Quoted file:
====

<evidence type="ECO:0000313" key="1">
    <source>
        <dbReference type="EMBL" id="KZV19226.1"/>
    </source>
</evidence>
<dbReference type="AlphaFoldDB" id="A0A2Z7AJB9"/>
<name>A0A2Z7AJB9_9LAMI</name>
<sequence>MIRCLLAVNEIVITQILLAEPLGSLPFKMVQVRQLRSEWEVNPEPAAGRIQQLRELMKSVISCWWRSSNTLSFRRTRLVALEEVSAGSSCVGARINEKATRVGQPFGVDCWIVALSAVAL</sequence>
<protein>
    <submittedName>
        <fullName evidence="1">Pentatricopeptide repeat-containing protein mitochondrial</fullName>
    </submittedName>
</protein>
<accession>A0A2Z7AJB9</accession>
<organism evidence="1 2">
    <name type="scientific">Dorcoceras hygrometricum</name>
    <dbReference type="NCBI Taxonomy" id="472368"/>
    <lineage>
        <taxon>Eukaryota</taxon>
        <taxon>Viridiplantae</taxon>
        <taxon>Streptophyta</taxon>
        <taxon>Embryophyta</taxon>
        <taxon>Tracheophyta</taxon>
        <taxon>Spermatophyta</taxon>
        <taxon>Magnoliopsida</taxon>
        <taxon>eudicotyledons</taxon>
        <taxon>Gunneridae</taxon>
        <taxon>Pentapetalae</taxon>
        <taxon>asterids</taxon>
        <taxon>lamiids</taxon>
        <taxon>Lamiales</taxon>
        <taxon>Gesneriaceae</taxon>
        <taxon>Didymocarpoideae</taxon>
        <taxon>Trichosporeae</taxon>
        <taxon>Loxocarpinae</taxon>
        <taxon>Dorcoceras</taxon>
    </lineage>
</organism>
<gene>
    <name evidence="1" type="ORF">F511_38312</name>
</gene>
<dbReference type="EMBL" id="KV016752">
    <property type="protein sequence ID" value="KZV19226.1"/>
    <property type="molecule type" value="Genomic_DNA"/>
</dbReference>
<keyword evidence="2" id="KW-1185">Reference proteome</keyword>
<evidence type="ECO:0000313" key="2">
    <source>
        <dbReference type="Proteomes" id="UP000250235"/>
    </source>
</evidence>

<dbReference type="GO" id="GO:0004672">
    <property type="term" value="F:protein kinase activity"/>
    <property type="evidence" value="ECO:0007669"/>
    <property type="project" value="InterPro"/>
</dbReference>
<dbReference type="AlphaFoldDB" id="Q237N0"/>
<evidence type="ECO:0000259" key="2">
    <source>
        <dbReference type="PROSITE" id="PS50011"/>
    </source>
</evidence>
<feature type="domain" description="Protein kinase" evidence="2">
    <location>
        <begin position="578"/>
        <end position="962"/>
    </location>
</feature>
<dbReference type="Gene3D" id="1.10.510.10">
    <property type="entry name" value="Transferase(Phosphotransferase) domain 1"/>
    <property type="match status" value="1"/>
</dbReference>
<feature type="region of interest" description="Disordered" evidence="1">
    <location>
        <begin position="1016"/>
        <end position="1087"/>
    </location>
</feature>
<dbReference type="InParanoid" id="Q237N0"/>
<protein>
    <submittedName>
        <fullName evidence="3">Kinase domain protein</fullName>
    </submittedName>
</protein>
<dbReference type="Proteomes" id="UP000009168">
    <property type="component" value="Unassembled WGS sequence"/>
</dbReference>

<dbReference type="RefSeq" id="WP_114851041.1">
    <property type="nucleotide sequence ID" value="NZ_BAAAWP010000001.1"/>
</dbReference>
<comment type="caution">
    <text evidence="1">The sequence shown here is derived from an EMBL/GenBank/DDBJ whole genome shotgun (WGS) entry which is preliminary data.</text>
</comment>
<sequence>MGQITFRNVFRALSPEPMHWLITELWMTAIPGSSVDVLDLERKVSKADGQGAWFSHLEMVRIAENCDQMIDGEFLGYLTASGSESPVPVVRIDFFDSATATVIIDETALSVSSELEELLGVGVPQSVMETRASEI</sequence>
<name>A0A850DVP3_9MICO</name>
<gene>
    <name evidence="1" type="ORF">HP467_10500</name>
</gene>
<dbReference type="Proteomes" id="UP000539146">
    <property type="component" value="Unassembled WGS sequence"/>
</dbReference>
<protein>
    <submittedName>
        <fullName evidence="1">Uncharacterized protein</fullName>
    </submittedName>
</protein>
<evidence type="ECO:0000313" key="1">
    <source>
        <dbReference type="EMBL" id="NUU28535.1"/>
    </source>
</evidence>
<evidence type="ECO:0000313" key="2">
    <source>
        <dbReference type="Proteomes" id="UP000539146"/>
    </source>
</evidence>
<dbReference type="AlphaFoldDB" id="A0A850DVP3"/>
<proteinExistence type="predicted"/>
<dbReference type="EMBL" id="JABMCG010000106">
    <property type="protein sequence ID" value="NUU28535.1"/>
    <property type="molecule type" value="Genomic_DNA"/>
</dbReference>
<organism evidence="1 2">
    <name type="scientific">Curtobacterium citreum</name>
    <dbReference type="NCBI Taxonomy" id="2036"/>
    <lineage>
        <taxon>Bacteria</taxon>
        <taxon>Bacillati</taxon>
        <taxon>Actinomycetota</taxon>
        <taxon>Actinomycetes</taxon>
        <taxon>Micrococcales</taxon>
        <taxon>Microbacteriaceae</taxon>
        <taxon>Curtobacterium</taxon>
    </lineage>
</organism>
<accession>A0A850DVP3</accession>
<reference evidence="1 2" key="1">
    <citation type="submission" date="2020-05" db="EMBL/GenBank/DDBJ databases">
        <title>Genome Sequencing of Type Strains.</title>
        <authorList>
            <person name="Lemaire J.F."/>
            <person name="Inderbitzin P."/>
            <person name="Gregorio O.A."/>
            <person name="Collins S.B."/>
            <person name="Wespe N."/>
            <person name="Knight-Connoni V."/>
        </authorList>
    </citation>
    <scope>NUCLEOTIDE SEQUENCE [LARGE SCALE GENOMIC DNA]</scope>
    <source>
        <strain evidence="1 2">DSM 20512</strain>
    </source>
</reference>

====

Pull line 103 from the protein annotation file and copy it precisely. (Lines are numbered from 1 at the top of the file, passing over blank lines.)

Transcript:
    <submittedName>